June 16, 2020
The U.S. Food and Drug Administration’s Center for Veterinary Medicine has approved Clevor (ropinirole ophthalmic solution) for inducing vomiting in dogs. Clevor is a dopamine agonist that is administered by drops in the dog’s eye.
Some examples of when a veterinarian may want to induce vomiting in dogs include when the dog has eaten something that may be poisonous or that can’t pass through the intestinal tract, and that can be safely vomited as determined by a veterinarian. Clevor is available by prescription only, as the drug should only be administered by veterinary personnel because professional expertise is required to ensure safe use of the drug, assess the animal patient for contraindications associated with the induction of vomiting, and monitor any possible adverse reactions.
The effectiveness of Clevor was demonstrated in a clinical field study in which it was administered to 100 client-owned dogs to induce vomiting of the last meal the dogs ate (no harmful objects or toxins were given to the dogs). The study demonstrated that Clevor is effective for the induction of vomiting in dogs, as 95 percent of dogs treated with Clevor vomited within 30 minutes. Eighty-six percent of dogs in the Clevor group vomited after the first dose, and 14 percent needed a second dose 20 minutes after the first dose was administered.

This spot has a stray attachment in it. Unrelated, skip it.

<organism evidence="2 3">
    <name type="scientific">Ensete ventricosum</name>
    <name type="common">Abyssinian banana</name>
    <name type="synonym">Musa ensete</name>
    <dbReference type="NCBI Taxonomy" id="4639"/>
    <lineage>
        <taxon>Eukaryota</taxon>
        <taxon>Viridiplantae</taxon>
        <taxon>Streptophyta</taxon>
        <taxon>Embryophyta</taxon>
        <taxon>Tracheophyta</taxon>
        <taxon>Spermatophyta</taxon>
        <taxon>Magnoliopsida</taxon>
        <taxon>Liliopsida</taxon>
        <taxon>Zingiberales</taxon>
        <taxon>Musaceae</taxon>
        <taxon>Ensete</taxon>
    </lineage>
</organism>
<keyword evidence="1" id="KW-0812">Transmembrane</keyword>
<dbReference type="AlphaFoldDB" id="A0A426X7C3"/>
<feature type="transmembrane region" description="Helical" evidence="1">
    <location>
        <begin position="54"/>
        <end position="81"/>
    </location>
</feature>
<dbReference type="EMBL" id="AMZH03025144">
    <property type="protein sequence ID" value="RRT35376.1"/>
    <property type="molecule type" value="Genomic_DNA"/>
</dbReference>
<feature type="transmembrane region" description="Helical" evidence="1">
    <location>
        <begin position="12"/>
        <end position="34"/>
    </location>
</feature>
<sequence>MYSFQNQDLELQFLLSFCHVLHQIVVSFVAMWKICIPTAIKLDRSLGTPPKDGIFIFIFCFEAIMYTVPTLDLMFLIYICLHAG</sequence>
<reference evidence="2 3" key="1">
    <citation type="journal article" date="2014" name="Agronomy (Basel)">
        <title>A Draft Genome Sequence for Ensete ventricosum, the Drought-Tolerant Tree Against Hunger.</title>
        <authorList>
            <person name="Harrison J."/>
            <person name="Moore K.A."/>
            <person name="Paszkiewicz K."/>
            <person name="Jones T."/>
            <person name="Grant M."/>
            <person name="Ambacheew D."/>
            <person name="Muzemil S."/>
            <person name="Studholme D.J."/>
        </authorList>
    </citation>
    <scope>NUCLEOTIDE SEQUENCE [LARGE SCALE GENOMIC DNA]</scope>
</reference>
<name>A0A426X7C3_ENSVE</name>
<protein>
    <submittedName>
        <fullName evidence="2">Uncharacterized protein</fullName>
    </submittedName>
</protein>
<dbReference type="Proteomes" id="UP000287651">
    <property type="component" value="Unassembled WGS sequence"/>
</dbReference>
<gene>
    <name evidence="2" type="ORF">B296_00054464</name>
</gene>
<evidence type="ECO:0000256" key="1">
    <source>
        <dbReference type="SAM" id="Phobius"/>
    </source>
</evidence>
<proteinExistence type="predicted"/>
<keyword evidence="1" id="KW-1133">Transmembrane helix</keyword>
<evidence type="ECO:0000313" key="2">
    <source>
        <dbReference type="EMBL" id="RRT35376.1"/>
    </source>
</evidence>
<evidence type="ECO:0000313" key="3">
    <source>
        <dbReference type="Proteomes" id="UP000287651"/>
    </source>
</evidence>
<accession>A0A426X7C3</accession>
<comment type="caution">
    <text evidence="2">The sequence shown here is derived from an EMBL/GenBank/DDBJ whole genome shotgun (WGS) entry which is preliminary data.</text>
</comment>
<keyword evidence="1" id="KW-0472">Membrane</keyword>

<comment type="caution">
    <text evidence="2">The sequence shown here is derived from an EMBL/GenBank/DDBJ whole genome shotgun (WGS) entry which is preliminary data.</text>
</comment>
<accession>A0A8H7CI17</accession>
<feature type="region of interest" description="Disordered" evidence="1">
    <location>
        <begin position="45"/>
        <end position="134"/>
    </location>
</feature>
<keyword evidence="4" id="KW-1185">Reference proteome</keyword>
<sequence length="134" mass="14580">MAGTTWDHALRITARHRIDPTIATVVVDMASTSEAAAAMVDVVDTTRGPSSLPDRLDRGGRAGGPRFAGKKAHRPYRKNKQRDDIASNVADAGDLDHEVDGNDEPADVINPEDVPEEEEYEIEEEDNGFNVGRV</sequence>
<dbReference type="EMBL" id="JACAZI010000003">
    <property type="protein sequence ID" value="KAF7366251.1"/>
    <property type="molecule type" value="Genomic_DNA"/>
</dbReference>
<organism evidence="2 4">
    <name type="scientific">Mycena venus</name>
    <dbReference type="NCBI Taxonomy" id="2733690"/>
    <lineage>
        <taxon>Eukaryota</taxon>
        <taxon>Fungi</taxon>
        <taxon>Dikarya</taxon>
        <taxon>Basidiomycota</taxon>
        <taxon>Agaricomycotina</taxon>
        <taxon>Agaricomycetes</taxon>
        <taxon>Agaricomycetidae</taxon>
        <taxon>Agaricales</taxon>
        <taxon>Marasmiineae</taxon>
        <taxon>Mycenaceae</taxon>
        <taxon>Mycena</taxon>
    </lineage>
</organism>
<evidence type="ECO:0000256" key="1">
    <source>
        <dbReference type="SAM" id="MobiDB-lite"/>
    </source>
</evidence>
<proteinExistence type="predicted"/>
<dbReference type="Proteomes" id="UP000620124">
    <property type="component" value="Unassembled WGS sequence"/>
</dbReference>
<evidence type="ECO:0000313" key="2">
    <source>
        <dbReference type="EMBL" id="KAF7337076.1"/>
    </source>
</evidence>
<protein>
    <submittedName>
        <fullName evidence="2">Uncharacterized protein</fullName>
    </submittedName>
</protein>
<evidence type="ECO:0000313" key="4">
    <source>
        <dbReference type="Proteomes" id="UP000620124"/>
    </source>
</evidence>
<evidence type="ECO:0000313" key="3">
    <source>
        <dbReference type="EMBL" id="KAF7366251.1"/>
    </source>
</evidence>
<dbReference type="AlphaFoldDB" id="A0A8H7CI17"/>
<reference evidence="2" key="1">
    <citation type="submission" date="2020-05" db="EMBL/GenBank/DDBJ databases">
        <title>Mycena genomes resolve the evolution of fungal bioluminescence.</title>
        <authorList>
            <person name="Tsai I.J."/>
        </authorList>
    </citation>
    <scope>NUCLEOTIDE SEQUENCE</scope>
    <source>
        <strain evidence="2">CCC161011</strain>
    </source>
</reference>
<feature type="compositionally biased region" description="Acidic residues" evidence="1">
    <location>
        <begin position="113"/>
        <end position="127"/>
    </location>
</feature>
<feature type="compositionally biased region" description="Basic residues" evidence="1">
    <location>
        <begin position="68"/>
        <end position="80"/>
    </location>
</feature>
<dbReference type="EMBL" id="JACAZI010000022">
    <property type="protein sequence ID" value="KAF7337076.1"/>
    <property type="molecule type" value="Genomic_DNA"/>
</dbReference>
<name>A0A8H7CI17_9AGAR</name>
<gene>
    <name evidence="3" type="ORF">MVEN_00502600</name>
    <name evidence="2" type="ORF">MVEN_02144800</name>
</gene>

The safety of Clevor was demonstrated in one laboratory study in which 24 dogs were dosed with Clevor twice daily for three days. The study supported the safe use of Clevor for the induction of vomiting when administered topically into the eye.
The drug-related effects observed in dogs that were administered Clevor were consistent with the adverse reactions most commonly seen with drugs in the dopamine agonist class. These included vomiting, tremors, lethargy, increased heart rates, and decreased blood pressure. These drug-related effects resolved within six hours after dosing. Other drug-related effects observed in the studies were related to applying the drug to the eye and included eye redness; involuntary blinking or spasms of the eye lid (blepharospasm); eye discharge (conjunctival discharge); eye swelling; visible third eyelid; drooping or falling of the upper eyelid (ptosis); and corneal ulceration (an open sore in the outermost layer of the eye).
Clevor is available in a 0.3 mL, prefilled single dose dropper and is supplied in one or five droppers per carton.
Veterinarians and animal owners should be aware that human exposure to this drug may cause adverse reactions such as headache, nausea, vomiting, dizziness, decrease in blood pressure (orthostatic hypotension), and sleepiness, and they should seek medical attention if accidental exposure occurs.
Clevor is sponsored by Orion Corp. based in Espoo, Finland.
For more information:
Issued by FDA Center for Veterinary Medicine.
For questions, Contact CVM.